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Last Updated: Sunday, 20 April, 2003, 05:15 GMT 06:15 UK
Warsaw Jews mark uprising
A Nazi SS inspects a group of Jewish workers in April 1943 in the Warsaw ghetto
Some half a million Jews were forced to live in the Warsaw Ghetto
The small Jewish community in Warsaw has held a ceremony to mark the 60th anniversary of the start of the uprising in the Warsaw Ghetto.

The uprising was the first major act of civilian resistance to the Nazis in occupied Poland during World War II.

People at the ceremony laid wreaths and lit candles at the memorial that sits on the square built on the ruins of the ghetto, and there was a recitation of the Jewish prayer for the dead, the Kaddish.

This was followed by a march to the rail platform, known as Umschlagplatz, where Jews were rounded up for transport to Nazi death camps.

"Warsaw is paying homage to the ghetto heroes, Warsaw is crying over all those who fought for the basic human values and the right to a dignified death," said Deputy Warsaw Mayor Andrzej Urbanski.

Marek Edelman, one of the few fighters to have survived the uprising, is now 80 and is the only one still living in Poland. He attended Saturday's ceremony.

Poland will officially mark the 60th anniversary of the uprising with a series of events at the end of April, which Israeli President Moshe Katsav is due to attend.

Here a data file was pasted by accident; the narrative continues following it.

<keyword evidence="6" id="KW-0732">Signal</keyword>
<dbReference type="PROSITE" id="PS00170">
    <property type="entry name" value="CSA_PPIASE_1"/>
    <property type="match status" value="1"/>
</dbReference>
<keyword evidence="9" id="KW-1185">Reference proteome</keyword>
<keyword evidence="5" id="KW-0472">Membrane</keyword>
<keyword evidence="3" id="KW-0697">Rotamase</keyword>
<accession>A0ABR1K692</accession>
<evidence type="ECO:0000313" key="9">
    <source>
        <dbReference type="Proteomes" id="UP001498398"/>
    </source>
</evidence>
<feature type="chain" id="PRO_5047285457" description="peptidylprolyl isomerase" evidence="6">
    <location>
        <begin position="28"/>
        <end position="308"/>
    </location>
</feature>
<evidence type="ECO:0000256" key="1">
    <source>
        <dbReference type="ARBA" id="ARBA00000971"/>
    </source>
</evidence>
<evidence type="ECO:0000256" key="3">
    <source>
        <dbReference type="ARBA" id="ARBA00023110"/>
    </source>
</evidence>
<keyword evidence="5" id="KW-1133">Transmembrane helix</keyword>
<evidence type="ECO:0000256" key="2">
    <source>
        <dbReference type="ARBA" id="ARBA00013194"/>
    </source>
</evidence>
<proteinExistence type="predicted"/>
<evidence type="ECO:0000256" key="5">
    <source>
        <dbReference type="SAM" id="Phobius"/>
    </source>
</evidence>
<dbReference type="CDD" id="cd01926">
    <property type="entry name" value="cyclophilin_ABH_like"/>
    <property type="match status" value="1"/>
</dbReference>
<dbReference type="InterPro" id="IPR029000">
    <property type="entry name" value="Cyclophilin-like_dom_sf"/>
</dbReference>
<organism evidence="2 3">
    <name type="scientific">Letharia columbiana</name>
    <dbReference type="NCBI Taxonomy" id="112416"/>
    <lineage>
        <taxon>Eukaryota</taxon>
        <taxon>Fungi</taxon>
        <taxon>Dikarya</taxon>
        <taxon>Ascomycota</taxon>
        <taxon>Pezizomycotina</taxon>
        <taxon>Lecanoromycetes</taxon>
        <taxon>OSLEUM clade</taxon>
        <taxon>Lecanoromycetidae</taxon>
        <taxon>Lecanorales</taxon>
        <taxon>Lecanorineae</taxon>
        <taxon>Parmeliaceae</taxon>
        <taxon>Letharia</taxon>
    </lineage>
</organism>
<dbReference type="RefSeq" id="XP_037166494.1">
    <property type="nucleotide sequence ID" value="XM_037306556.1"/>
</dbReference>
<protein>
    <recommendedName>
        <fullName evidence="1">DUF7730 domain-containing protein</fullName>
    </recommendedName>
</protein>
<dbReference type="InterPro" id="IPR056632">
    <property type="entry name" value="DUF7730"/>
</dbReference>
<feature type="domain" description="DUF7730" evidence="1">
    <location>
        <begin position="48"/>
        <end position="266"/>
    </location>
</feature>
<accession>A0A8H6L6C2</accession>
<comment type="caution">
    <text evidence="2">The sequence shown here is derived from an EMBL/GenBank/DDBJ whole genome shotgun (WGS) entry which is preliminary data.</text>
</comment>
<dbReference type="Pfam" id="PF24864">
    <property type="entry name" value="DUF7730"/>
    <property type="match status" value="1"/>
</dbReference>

Hunger and disease

The Germans forced about half a million Jews to live in Warsaw's ghetto, surrounded by brick walls topped with barbed wire, early on in World War II.

Most of Warsaw's pre-war Jewish population perished in the Holocaust.

Warsaw ghetto survivor Marek Edelman
The sea of flames flooded houses and courtyards... There was no air, only black, choking smoke and heavy burning heat radiating form the red-hot walls, from the glowing stone stairs
Marek Edelman on the fire that ravaged the ghetto

About 100,000 died there of hunger and disease, while over 300,000 were sent to death camps where they were killed.

On 19 April 1943, 200 young Jews in the ghetto decided to fight back rather than wait to be deported to the by-now notorious camps.

Many ghetto inhabitants refused to believe such camps could exist and chose to go voluntarily to Umschlagplatz.

"Jews in the ghetto wanted to believe they would survive," says Mr Edelman.

"You can't understand that you can be killed for nothing," he said in a recent interview.

The German army was kept at bay for three weeks before it ended the uprising by burning down the ghetto, block by block.

The revolt served as an example, and led to the 1944 Warsaw uprising and revolts in the Nazi death camps of Sobibor and Treblinka.




WATCH AND LISTEN
The BBC's Matt Prodger
"Sixty years to the day since the Warsaw uprising began"



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